EllaRose Chary and Brandon James Gwinn share a vision for the inclusive musical theater they want to see and create. And that vision takes shape in songs on their new album Place and Time, a musical celebration of LGBTQ+ diversity in theater, featuring Broadway stars Tituss Burgess, Amber Gray, Telly Leung, Daisy Eagan, and a host of other talents performing songs written by the 2021 Richard Rodgers Award-winning duo.
Lyricist Chary, who’s lesbian, and composer Gwinn, who identities as queer and gender-fluid, teamed up while both were in the Graduate Musical Theatre Writing Program at New York University. They’re on a mission to challenge the heteronormativity of a form and industry that many often regard as being “so gay,” but that can still feel unwelcoming to queer voices.
“I think that musical theatre, as a genre, as a form, as an expression is very queer,” says Chary. “And I think lots of people from across the queer rainbow and across the queer spectrum are drawn to this form, ourselves included, because of the queerness sort of inherent in it. Yet when we talk about the industry, when we talk about who gets to put their shows up with funding from other people, who has their voice listened to, which voices are prioritized — like with most things, cis white men are the ones who are the most prevalent.”
Adds Gwinn: “If you think about cis white gay men in musical theater, like Stephen Sondheim, Jerry Herman, Lenny Bernstein, Jerry Robbins, Arthur Laurents, Fred Ebb, all these gay men were basically writing all the musical theater canon that we love, but it’s all straight stories, all heteronormative stories, all cis stories. This is the opportunity for us to say, ‘Okay, well, what if we don’t do that? What if we, as queer people, don’t write just a straight story, just your heteronormative story?'”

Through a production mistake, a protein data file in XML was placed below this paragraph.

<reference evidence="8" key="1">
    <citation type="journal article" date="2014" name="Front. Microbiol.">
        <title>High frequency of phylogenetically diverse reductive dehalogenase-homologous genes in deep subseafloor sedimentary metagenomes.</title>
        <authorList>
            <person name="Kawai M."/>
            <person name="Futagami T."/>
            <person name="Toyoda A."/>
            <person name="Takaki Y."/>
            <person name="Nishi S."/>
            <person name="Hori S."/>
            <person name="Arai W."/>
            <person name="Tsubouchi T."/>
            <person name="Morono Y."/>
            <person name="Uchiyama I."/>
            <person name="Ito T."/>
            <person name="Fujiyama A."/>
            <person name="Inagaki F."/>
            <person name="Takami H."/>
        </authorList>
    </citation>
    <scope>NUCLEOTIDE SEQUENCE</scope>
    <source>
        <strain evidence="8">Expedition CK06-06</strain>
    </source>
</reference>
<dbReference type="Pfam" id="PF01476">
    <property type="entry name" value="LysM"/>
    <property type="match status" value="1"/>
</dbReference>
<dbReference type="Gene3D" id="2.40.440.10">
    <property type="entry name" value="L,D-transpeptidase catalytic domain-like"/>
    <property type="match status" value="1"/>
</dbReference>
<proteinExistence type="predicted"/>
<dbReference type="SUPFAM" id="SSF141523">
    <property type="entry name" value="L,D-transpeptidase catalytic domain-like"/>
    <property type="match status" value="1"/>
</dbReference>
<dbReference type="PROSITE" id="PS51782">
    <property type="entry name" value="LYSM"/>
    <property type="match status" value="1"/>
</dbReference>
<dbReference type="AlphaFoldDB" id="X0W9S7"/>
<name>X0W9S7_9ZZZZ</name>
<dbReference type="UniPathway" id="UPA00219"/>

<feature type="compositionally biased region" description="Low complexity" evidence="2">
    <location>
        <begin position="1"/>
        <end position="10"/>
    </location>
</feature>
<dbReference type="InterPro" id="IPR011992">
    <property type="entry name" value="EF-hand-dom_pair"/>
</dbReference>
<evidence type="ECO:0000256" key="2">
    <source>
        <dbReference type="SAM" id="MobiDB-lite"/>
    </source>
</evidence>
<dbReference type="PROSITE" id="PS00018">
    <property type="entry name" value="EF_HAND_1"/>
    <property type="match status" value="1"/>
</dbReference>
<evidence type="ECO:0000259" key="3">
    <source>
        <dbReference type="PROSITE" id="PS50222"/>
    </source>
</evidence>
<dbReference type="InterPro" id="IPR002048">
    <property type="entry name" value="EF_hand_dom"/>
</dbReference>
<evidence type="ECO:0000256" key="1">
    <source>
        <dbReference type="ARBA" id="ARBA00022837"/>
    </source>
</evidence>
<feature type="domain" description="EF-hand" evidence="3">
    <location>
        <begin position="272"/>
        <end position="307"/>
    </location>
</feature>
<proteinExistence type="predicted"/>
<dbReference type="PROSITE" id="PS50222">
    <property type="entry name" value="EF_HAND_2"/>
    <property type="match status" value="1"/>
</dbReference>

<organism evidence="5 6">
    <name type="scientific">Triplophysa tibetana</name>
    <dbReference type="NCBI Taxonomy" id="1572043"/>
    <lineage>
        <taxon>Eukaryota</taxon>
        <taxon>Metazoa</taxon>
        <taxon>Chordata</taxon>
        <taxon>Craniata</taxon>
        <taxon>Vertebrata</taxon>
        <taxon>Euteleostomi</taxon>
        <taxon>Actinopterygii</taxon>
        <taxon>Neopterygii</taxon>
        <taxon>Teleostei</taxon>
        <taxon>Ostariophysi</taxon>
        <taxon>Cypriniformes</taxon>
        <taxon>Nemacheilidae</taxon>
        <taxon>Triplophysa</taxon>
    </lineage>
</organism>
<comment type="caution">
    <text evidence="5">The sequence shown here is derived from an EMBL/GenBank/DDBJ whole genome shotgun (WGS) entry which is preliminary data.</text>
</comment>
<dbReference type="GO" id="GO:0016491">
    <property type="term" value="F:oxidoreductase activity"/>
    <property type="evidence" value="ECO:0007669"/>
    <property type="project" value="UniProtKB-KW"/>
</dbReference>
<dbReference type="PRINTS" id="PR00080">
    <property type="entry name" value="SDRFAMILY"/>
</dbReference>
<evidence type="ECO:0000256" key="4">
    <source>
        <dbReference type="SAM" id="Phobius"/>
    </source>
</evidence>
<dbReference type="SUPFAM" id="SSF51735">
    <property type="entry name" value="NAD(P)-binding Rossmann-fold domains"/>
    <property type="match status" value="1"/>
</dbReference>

Imagining an onstage world where queer characters of all persuasions share space and songs with the traditionally straight Tonys and Marias, Chary and Gwinn have been tuning up their rock musical TL;DR — Thelma Louise; Dyke Remix, described as a cool meta-analysis of queer women in media.
“It imagines a queer happy ending,” says Chary. “Instead of having to die, what if our characters got to go in search of a queer happy ending? Whatever the hell that is, because it’s so rarely modeled in media. So what does that look like if you got to have it? Does it look like heteronormativity? Probably not. Does it look like separatism? Who knows? Does it look like a polyamorous orgy queer party?” Apparently, it might.
“What [TL;DR] definitely says,” says Gwinn, “is it doesn’t have to end in a fiery ball at the bottom of the Grand Canyon. It doesn’t have to end in trauma, doesn’t have to end in death. It doesn’t even have to explore trauma if it doesn’t want to.”
The songs on Place and Time, many drawn from the pair’s other show in development, Queer. People. Time., indeed skip the trauma to highlight “fun, flirty, emotional” aspects of queer existence not often explored onstage.
“Like, what if we have a song like ‘JM’ and the subject is ‘them,’ the subject is someone who uses a they pronoun? And the song isn’t about that, but we get to have a song where that’s what’s happening, or we get to have the love duet and it’s just two women, and it’s not about two women having a love duet. It’s just the kind of love duet that you have in musical theater.”
Place and Time is currently available on Spotify and Apple Music. Visit www.brandonandella.com.
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